On appeal from Superior Court, Chancery Division, Family Part, Monmouth County.
Antell, Long and Thomas. The opinion of the court was delivered by Long, J.A.D.
Defendant, J.G. appeals from a Family Part order directing him to submit to a Human Leucocyte Antigen (HLA) test to determine whether he is the father of plaintiff N.M.'s sixteen year old son, K.R., who was born during her marriage to R.R. We have been called upon here to determine the procedures necessary to order blood testing under the New Jersey Parentage Act (Parentage Act), N.J.S.A. 9:17-38 to -59, in a case in which there is a presumption as to parentage and the party from whom blood testing is sought is not the presumptive parent. We will also address the legal concepts applicable to a belated paternity action against a third party by the parent of a child born of a valid ceremonial marriage and the right of the child to pursue that action independently.
The case arose as follows: N.M. and R.R. were lawfully married on February 1, 1972. During the course of their union, plaintiff gave birth to two children, S.R. and R.R., Jr. Although the parties separated in August 1974, K.R. was born on November 17, 1974. His birth certificate lists R.R. as his father.
Plaintiff filed and served a complaint for divorce on R.R. in September 1976. R.R. failed to answer, and a default judgment was ultimately entered in February 1977. In July 1977, a judgment of divorce was entered reflecting that three children (including K.R.) had been born of the marriage. Plaintiff was awarded custody of R.R., Jr., and K.R. R.R. was awarded custody of S.R., presumably pursuant to the agreement of the parties. R.R. was ordered to pay plaintiff the sum of $10.00 per week for alimony and an additional $10.00 per week per child for the support and maintenance of R.R., Jr., and K.R. By June 1979, R.R.'s payments had fallen into arrears. The Probation Department, on plaintiff's behalf, sought enforcement of the judgment.
After the divorce from R.R., plaintiff married E.L. and had two additional children. During their marriage, which ended in divorce in 1984, plaintiff told K.R. that E.L. was his father. By 1987 K.R., then age thirteen, began to have doubts about who his father really was. At that time, plaintiff told him that defendant was his father. In so doing, she explained that she had had an extra-marital affair with defendant resulting in pregnancy. Sometime thereafter, plaintiff married her third husband T.M.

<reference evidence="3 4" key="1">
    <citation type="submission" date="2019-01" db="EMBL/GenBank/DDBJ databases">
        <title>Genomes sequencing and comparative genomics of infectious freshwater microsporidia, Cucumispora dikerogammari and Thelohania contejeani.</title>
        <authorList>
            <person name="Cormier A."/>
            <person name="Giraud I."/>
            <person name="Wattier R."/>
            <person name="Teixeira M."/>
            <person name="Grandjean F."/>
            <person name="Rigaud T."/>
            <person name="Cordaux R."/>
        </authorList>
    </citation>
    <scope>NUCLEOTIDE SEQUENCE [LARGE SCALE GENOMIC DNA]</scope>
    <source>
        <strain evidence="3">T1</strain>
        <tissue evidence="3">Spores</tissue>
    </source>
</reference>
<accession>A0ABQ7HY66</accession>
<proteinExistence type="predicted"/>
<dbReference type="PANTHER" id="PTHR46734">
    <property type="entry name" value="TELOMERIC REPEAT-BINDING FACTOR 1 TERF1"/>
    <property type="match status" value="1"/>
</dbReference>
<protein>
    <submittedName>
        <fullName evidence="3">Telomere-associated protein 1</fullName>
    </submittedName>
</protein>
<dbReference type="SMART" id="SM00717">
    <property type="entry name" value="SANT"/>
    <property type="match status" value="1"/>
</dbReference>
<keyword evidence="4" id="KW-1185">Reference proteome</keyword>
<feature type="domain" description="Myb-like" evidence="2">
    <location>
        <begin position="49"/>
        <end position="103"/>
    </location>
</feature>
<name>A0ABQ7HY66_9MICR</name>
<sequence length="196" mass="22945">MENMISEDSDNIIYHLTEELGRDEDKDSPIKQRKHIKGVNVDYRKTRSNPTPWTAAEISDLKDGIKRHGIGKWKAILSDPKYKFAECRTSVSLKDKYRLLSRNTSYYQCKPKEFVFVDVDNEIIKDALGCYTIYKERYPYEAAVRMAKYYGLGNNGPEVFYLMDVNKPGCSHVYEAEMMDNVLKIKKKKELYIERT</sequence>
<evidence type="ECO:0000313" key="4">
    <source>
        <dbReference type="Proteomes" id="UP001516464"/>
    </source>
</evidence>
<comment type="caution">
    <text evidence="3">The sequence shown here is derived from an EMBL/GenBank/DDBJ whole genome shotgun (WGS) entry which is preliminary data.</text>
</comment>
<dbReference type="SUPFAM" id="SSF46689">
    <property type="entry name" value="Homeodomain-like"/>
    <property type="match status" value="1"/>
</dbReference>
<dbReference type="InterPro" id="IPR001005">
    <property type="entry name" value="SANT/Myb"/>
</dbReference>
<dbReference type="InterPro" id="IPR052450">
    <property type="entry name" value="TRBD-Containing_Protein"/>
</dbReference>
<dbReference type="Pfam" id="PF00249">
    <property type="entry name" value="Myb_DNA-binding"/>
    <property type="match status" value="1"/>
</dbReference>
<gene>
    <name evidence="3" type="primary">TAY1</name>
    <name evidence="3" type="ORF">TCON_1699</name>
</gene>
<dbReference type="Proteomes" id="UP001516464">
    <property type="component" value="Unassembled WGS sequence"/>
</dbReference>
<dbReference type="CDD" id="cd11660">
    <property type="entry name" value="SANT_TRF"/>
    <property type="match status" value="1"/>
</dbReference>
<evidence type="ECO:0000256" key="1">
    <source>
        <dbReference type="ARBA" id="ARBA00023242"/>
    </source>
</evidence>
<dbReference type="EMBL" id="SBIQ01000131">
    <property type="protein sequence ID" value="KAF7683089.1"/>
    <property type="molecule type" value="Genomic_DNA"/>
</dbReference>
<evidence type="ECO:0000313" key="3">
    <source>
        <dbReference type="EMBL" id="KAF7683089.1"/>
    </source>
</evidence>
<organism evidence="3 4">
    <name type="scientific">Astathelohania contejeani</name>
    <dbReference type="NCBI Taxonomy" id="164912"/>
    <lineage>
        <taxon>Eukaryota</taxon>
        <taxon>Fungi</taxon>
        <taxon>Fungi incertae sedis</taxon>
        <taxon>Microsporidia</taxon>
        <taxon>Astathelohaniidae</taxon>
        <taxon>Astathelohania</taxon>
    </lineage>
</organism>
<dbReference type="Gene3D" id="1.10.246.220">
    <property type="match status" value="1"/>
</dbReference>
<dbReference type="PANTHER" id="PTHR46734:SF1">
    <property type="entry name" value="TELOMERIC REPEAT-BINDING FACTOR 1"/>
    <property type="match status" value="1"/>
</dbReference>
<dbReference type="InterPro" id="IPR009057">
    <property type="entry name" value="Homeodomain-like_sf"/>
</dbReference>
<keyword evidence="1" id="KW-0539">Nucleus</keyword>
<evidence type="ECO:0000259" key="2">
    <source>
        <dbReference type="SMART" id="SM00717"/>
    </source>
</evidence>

In May 1990, plaintiff filed a complaint for support against defendant, alleging him to be K.R.'s father. The complaint was originally assigned to a hearing officer whose report, referring the case to the trial Judge, reflected defendant's denial of paternity and K.R.'s birth during plaintiff's marriage to R.R.
On November 2, 1990, the trial Judge heard argument of counsel. R.R., who had consented to submitting to a blood test, was also present. At the hearing, defendant's denial of paternity was reiterated. Defendant also asserted that at the time of K.R.'s conception, plaintiff was having sexual liaisons with two other individuals, R.C. (deceased) and M.H. Plaintiff acknowledged that she had previously sworn before another Judge that K.R. was R.R.'s son. Defendant also argued that plaintiff had the initial burden of proving that K.R. was not R.R.'s child and that R.R. should be tested before any further action took place. The trial Judge ordered plaintiff, defendant, K.R., and R.R. to submit to an HLA test to establish paternity of K.R. Defendant was granted leave to join R.R. as a party.
On November 14, 1990, defendant filed an Order to Show Cause contesting paternity and requesting a stay of the blood testing. In his supporting certification, he pointed out the prior judicial proceedings in which R.R. was named as K.R.'s father; that R.R. was listed as the father on K.R.'s birth certificate; that defendant had never been contacted by plaintiff and was unaware of her claim as to K.R.'s parentage until he received the complaint, and argued that plaintiff should be estopped from claiming paternity sixteen years after the fact.
On November 15, 1990, the trial Judge stayed his order pending the outcome of an argument which was eventually held on March 5, 1991. At the Conclusion, the trial Judge dismissed plaintiff's complaint on entire controversy grounds. In addition, sua sponte, he amended the complaint to include K.R. as a plaintiff and appointed James M. Newman as guardian ad litem for the child. The guardian ad litem was ordered to prepare a report regarding the paternity and blood testing.
On April 9, 1991, the guardian ad litem presented his report. The report was based upon interviews with plaintiff, K.R., and K.R.'s therapist. The guardian ad litem stated that until the age of thirteen, K.R. was not aware that E.L. was not his father. K.R. had been enrolled in school under E.L.'s last name
and had always been known by that name. According to the guardian ad litem, K.R. "expressed . . . a true sincere desire to know . . ." his true father. K.R.'s ongoing therapist, Judy Rothrock, an employee at Bayshore Youth and Family Services, confirmed "that K.R. is basically a good kid, but is having some real teenage problems, as well as identity crisis problems." The guardian ad litem reported that:
K.R. has had some severe psychological problems associated with, -- and including some real expressions of a desire to take his life or not being happy with his existence, et cetera, et cetera. Not attributable solely to this problem, but certainly a contributing factor.
After reviewing that and becoming aware that K.R. had been aware of the allegations of J.G., of his father for quite a number of years, I came to the Conclusion that it would be in his best interests for this issue to be resolved once and for all, to ...